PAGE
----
by Dana Lyons
Following the recent stock market breakout, stock options traders have significantly trimmed their hedges.
With the popular stock indices hanging near all-time highs for most of the year, one might think that stock sentiment would be extremely bullish. However, among the indicators that we monitor, we have observed very little evidence of unhealthy bullish extremes. That has made for an investing climate that is conducive to further market gains, including the recent, long-awaited breakout in the large-cap averages. With the breakout, however, we may be seeing signs of traders letting their guard down, so to speak. At least one data point pertaining to the equity options market suggests that.
Options traders use calls to bet on market gains and use puts as protection against declines. When a disproportionate amount of volume is going into calls relative to puts, it generally means traders are very bullish — and potentially too complacent about risk. On Monday, we saw potential evidence of that. Via the CBOE, the ratio of total volume going into puts relative to calls registered its 2nd lowest reading in 2 years. Ominously, the only lower reading occurred on January 23, 2018, just before a big decline.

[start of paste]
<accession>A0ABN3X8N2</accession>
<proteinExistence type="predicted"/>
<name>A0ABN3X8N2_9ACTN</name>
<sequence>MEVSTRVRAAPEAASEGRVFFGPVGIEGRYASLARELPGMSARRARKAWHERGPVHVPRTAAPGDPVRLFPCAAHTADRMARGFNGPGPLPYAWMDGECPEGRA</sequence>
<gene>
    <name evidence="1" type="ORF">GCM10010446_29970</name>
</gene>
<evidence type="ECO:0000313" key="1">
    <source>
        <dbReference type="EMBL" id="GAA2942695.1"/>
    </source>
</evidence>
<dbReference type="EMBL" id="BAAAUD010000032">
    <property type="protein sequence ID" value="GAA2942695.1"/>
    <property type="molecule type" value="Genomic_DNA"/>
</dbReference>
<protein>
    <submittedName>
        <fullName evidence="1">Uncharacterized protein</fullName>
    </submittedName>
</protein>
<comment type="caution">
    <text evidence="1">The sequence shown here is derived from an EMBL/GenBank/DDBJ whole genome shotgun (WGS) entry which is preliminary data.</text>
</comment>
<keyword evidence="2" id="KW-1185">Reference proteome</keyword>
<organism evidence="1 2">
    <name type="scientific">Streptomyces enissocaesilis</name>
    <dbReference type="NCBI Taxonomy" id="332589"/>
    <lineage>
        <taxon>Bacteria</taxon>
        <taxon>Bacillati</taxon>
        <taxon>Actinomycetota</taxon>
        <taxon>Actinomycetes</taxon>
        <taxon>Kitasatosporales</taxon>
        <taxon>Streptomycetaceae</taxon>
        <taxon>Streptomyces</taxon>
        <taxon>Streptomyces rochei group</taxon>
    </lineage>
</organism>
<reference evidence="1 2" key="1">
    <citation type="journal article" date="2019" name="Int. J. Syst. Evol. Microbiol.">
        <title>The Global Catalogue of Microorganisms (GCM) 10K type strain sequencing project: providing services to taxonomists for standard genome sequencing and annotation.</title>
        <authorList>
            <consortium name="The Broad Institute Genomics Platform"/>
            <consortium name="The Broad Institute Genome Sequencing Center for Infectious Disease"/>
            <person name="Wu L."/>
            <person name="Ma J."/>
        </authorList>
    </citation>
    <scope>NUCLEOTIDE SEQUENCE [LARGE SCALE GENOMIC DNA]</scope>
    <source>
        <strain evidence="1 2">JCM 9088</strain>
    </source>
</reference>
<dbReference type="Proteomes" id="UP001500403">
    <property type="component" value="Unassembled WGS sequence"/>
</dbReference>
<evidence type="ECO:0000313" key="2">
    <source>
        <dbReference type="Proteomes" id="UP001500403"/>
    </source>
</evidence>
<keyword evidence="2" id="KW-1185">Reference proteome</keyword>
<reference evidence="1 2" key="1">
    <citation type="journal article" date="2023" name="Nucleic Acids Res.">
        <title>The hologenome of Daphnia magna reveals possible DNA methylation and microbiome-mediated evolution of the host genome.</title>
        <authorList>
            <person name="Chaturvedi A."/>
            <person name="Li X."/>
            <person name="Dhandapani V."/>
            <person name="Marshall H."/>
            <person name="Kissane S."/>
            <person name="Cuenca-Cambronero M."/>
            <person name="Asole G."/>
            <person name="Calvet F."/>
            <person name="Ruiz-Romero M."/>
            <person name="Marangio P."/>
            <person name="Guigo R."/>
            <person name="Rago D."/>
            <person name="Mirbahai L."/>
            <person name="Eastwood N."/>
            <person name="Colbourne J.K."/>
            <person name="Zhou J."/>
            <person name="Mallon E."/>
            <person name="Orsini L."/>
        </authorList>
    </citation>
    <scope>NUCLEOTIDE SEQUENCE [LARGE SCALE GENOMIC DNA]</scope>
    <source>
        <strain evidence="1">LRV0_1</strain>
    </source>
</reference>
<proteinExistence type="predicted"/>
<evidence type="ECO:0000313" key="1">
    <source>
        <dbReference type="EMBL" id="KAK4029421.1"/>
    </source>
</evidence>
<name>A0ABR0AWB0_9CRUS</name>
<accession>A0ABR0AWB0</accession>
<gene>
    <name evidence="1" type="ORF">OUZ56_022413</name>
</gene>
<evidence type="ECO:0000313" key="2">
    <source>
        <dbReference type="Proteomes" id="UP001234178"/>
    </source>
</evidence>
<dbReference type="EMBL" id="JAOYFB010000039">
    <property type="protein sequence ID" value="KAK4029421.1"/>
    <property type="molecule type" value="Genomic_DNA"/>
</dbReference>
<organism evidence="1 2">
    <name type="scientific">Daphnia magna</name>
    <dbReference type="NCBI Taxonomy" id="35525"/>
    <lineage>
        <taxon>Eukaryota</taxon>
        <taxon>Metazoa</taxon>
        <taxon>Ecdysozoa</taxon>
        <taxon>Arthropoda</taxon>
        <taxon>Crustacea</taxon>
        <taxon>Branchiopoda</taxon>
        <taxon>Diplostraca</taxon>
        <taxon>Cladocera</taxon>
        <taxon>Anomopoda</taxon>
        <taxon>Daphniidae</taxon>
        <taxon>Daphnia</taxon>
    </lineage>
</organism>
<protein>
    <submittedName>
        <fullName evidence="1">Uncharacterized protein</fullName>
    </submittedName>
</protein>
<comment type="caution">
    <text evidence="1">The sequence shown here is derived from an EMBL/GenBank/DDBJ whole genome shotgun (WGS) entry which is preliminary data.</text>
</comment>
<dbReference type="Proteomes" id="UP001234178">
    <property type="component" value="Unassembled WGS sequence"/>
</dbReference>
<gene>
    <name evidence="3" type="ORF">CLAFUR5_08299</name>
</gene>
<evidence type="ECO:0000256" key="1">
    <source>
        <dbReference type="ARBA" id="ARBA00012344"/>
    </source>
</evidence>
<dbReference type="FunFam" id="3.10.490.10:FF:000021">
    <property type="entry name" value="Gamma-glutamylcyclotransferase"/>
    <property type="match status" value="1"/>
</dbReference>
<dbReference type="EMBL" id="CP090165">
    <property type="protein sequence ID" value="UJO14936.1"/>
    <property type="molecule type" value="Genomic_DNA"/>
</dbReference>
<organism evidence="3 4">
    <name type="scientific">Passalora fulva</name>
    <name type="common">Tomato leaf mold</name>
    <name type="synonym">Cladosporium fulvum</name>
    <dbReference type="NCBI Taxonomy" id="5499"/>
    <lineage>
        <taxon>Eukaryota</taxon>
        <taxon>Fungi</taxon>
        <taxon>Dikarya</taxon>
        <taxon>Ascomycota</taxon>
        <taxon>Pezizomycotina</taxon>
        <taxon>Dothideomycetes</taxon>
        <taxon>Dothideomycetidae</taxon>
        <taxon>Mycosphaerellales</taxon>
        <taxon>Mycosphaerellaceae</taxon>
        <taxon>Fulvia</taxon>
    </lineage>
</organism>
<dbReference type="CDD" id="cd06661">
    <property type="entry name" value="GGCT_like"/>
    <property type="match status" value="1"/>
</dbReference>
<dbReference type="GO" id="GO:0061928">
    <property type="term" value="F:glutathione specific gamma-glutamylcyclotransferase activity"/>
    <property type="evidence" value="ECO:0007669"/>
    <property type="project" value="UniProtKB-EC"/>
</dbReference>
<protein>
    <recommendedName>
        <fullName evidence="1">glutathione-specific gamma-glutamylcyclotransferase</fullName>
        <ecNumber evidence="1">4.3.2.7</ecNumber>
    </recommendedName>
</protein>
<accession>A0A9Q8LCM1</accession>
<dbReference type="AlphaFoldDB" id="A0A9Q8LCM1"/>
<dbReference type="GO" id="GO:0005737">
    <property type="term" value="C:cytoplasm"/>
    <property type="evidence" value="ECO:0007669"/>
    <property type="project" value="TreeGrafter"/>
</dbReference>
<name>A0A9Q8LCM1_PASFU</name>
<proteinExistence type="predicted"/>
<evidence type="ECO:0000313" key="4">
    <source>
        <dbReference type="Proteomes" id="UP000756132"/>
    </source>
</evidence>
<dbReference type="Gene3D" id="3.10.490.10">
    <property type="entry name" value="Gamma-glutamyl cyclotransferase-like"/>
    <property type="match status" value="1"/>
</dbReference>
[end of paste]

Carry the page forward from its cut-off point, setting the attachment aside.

Now, before folks get too alarmed, this is but one data point — and one day’s worth at that. Further, prior to 2 years ago, this series dropped to this low level, and lower, on a more frequent basis. However, it is one piece of evidence of complacency among the investment community that has predominantly been absent throughout the recent stock market strength.
So how alarmed are we about this data point? What would make us more alarmed, to the point of getting out of stocks — or going short? If you’re interested in an “all-access” pass to all of our charts, research and investment moves, please check out our site, The Lyons Share. You can follow our investment process and posture every day — including insights into what we’re looking to buy and sell and when. Thanks for reading!